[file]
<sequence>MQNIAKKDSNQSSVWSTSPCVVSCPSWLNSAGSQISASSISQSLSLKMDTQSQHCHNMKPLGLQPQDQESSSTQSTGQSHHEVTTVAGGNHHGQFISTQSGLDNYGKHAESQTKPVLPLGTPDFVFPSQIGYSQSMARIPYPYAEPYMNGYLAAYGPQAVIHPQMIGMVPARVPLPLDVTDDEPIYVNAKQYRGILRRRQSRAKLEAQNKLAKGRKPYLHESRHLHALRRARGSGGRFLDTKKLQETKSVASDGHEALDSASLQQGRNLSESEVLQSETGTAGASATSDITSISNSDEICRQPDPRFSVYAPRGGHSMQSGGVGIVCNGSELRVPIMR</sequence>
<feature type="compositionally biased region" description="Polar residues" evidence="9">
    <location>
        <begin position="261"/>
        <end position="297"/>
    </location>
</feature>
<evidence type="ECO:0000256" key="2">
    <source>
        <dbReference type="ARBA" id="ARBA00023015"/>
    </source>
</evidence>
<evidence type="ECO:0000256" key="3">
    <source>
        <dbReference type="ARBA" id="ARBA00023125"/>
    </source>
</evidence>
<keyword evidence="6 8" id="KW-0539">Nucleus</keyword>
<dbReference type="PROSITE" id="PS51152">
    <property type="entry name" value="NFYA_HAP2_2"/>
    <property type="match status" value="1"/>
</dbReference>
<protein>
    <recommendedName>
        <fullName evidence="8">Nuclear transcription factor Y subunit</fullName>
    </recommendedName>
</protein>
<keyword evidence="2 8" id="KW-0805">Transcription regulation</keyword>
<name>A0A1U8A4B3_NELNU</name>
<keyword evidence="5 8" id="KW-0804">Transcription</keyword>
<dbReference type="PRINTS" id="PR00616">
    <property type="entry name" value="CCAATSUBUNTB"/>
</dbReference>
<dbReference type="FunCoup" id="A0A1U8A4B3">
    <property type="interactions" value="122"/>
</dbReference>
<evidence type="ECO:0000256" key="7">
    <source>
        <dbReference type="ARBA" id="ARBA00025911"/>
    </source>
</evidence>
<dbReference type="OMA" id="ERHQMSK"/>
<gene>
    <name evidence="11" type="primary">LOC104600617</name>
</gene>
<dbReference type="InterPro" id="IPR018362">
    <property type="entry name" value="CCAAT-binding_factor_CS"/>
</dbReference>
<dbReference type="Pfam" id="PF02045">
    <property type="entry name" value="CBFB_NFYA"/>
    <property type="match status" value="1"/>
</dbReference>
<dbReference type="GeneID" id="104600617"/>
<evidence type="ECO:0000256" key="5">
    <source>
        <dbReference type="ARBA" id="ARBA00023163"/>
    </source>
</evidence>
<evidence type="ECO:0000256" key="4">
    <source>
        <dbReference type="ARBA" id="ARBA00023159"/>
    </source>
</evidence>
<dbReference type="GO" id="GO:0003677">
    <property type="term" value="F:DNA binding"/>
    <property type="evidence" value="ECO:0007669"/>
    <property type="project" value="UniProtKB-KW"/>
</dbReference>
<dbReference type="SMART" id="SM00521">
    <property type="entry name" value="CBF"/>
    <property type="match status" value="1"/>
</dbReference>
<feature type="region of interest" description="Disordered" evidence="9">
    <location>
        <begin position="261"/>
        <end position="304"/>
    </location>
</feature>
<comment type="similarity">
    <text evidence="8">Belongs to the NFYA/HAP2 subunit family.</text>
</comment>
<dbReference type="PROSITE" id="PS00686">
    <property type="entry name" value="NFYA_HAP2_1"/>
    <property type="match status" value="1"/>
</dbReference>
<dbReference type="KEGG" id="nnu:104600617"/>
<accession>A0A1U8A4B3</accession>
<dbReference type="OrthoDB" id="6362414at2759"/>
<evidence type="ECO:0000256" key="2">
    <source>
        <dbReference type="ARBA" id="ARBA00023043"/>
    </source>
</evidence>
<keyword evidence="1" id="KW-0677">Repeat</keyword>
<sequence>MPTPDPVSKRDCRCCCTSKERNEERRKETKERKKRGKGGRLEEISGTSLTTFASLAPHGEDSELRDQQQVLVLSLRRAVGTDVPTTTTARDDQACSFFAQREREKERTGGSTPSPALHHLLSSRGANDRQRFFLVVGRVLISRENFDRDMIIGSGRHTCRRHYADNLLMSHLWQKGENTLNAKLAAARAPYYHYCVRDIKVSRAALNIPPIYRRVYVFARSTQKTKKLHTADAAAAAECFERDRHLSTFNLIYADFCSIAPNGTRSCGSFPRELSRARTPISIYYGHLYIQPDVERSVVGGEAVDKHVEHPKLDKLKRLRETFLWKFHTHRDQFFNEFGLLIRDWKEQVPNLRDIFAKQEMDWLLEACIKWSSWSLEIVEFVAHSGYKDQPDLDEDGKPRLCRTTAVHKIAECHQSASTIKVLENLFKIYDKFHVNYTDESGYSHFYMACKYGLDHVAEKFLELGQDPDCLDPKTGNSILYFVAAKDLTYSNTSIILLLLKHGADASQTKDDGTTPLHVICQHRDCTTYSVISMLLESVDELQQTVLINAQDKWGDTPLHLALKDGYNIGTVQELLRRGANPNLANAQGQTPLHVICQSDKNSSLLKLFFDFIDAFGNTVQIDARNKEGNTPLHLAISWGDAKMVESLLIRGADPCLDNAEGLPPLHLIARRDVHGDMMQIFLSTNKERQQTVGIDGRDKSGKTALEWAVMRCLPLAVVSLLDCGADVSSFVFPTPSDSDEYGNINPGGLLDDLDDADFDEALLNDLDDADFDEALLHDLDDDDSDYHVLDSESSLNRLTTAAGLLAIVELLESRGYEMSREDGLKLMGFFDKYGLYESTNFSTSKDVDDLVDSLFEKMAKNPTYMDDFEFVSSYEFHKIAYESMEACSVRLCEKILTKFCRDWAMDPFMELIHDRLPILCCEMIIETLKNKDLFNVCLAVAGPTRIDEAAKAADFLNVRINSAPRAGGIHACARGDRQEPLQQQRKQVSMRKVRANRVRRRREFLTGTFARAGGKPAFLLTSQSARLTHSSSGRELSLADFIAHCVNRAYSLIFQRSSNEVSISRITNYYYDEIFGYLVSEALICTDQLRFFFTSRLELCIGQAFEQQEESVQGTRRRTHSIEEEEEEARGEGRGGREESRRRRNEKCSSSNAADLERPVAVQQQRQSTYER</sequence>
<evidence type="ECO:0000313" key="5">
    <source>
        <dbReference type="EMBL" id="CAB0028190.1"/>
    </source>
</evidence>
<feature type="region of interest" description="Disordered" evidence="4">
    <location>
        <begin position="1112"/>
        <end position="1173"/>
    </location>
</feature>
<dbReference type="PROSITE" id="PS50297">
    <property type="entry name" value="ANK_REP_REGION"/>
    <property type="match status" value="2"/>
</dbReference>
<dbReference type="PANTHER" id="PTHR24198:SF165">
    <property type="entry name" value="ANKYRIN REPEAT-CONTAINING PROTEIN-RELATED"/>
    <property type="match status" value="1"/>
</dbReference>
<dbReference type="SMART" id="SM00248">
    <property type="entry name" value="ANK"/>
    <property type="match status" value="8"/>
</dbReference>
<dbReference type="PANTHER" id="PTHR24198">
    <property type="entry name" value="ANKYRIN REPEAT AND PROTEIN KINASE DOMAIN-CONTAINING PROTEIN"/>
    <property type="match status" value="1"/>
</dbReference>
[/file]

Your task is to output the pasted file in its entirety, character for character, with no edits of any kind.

<sequence>MQNIAKKDSNQSSVWSTSPCVVSCPSWLNSAGSQISASSISQSLSLKMDTQSQHCHNMKPLGLQPQDQESSSTQSTGQSHHEVTTVAGGNHHGQFISTQSGLDNYGKHAESQTKPVLPLGTPDFVFPSQIGYSQSMARIPYPYAEPYMNGYLAAYGPQAVIHPQMIGMVPARVPLPLDVTDDEPIYVNAKQYRGILRRRQSRAKLEAQNKLAKGRKPYLHESRHLHALRRARGSGGRFLDTKKLQETKSVASDGHEALDSASLQQGRNLSESEVLQSETGTAGASATSDITSISNSDEICRQPDPRFSVYAPRGGHSMQSGGVGIVCNGSELRVPIMR</sequence>
<feature type="compositionally biased region" description="Polar residues" evidence="9">
    <location>
        <begin position="261"/>
        <end position="297"/>
    </location>
</feature>
<evidence type="ECO:0000256" key="2">
    <source>
        <dbReference type="ARBA" id="ARBA00023015"/>
    </source>
</evidence>
<evidence type="ECO:0000256" key="3">
    <source>
        <dbReference type="ARBA" id="ARBA00023125"/>
    </source>
</evidence>
<keyword evidence="6 8" id="KW-0539">Nucleus</keyword>
<dbReference type="PROSITE" id="PS51152">
    <property type="entry name" value="NFYA_HAP2_2"/>
    <property type="match status" value="1"/>
</dbReference>
<protein>
    <recommendedName>
        <fullName evidence="8">Nuclear transcription factor Y subunit</fullName>
    </recommendedName>
</protein>
<keyword evidence="2 8" id="KW-0805">Transcription regulation</keyword>
<name>A0A1U8A4B3_NELNU</name>
<keyword evidence="5 8" id="KW-0804">Transcription</keyword>
<dbReference type="PRINTS" id="PR00616">
    <property type="entry name" value="CCAATSUBUNTB"/>
</dbReference>
<dbReference type="FunCoup" id="A0A1U8A4B3">
    <property type="interactions" value="122"/>
</dbReference>
<evidence type="ECO:0000256" key="7">
    <source>
        <dbReference type="ARBA" id="ARBA00025911"/>
    </source>
</evidence>
<dbReference type="OMA" id="ERHQMSK"/>
<gene>
    <name evidence="11" type="primary">LOC104600617</name>
</gene>
<dbReference type="InterPro" id="IPR018362">
    <property type="entry name" value="CCAAT-binding_factor_CS"/>
</dbReference>
<dbReference type="Pfam" id="PF02045">
    <property type="entry name" value="CBFB_NFYA"/>
    <property type="match status" value="1"/>
</dbReference>
<dbReference type="GeneID" id="104600617"/>
<evidence type="ECO:0000256" key="5">
    <source>
        <dbReference type="ARBA" id="ARBA00023163"/>
    </source>
</evidence>
<evidence type="ECO:0000256" key="4">
    <source>
        <dbReference type="ARBA" id="ARBA00023159"/>
    </source>
</evidence>
<dbReference type="GO" id="GO:0003677">
    <property type="term" value="F:DNA binding"/>
    <property type="evidence" value="ECO:0007669"/>
    <property type="project" value="UniProtKB-KW"/>
</dbReference>
<dbReference type="SMART" id="SM00521">
    <property type="entry name" value="CBF"/>
    <property type="match status" value="1"/>
</dbReference>
<feature type="region of interest" description="Disordered" evidence="9">
    <location>
        <begin position="261"/>
        <end position="304"/>
    </location>
</feature>
<comment type="similarity">
    <text evidence="8">Belongs to the NFYA/HAP2 subunit family.</text>
</comment>
<dbReference type="PROSITE" id="PS00686">
    <property type="entry name" value="NFYA_HAP2_1"/>
    <property type="match status" value="1"/>
</dbReference>
<dbReference type="KEGG" id="nnu:104600617"/>
<accession>A0A1U8A4B3</accession>
<dbReference type="OrthoDB" id="6362414at2759"/>
<evidence type="ECO:0000256" key="2">
    <source>
        <dbReference type="ARBA" id="ARBA00023043"/>
    </source>
</evidence>
<keyword evidence="1" id="KW-0677">Repeat</keyword>
<sequence>MPTPDPVSKRDCRCCCTSKERNEERRKETKERKKRGKGGRLEEISGTSLTTFASLAPHGEDSELRDQQQVLVLSLRRAVGTDVPTTTTARDDQACSFFAQREREKERTGGSTPSPALHHLLSSRGANDRQRFFLVVGRVLISRENFDRDMIIGSGRHTCRRHYADNLLMSHLWQKGENTLNAKLAAARAPYYHYCVRDIKVSRAALNIPPIYRRVYVFARSTQKTKKLHTADAAAAAECFERDRHLSTFNLIYADFCSIAPNGTRSCGSFPRELSRARTPISIYYGHLYIQPDVERSVVGGEAVDKHVEHPKLDKLKRLRETFLWKFHTHRDQFFNEFGLLIRDWKEQVPNLRDIFAKQEMDWLLEACIKWSSWSLEIVEFVAHSGYKDQPDLDEDGKPRLCRTTAVHKIAECHQSASTIKVLENLFKIYDKFHVNYTDESGYSHFYMACKYGLDHVAEKFLELGQDPDCLDPKTGNSILYFVAAKDLTYSNTSIILLLLKHGADASQTKDDGTTPLHVICQHRDCTTYSVISMLLESVDELQQTVLINAQDKWGDTPLHLALKDGYNIGTVQELLRRGANPNLANAQGQTPLHVICQSDKNSSLLKLFFDFIDAFGNTVQIDARNKEGNTPLHLAISWGDAKMVESLLIRGADPCLDNAEGLPPLHLIARRDVHGDMMQIFLSTNKERQQTVGIDGRDKSGKTALEWAVMRCLPLAVVSLLDCGADVSSFVFPTPSDSDEYGNINPGGLLDDLDDADFDEALLNDLDDADFDEALLHDLDDDDSDYHVLDSESSLNRLTTAAGLLAIVELLESRGYEMSREDGLKLMGFFDKYGLYESTNFSTSKDVDDLVDSLFEKMAKNPTYMDDFEFVSSYEFHKIAYESMEACSVRLCEKILTKFCRDWAMDPFMELIHDRLPILCCEMIIETLKNKDLFNVCLAVAGPTRIDEAAKAADFLNVRINSAPRAGGIHACARGDRQEPLQQQRKQVSMRKVRANRVRRRREFLTGTFARAGGKPAFLLTSQSARLTHSSSGRELSLADFIAHCVNRAYSLIFQRSSNEVSISRITNYYYDEIFGYLVSEALICTDQLRFFFTSRLELCIGQAFEQQEESVQGTRRRTHSIEEEEEEARGEGRGGREESRRRRNEKCSSSNAADLERPVAVQQQRQSTYER</sequence>
<evidence type="ECO:0000313" key="5">
    <source>
        <dbReference type="EMBL" id="CAB0028190.1"/>
    </source>
</evidence>
<feature type="region of interest" description="Disordered" evidence="4">
    <location>
        <begin position="1112"/>
        <end position="1173"/>
    </location>
</feature>
<dbReference type="PROSITE" id="PS50297">
    <property type="entry name" value="ANK_REP_REGION"/>
    <property type="match status" value="2"/>
</dbReference>
<dbReference type="PANTHER" id="PTHR24198:SF165">
    <property type="entry name" value="ANKYRIN REPEAT-CONTAINING PROTEIN-RELATED"/>
    <property type="match status" value="1"/>
</dbReference>
<dbReference type="SMART" id="SM00248">
    <property type="entry name" value="ANK"/>
    <property type="match status" value="8"/>
</dbReference>
<dbReference type="PANTHER" id="PTHR24198">
    <property type="entry name" value="ANKYRIN REPEAT AND PROTEIN KINASE DOMAIN-CONTAINING PROTEIN"/>
    <property type="match status" value="1"/>
</dbReference>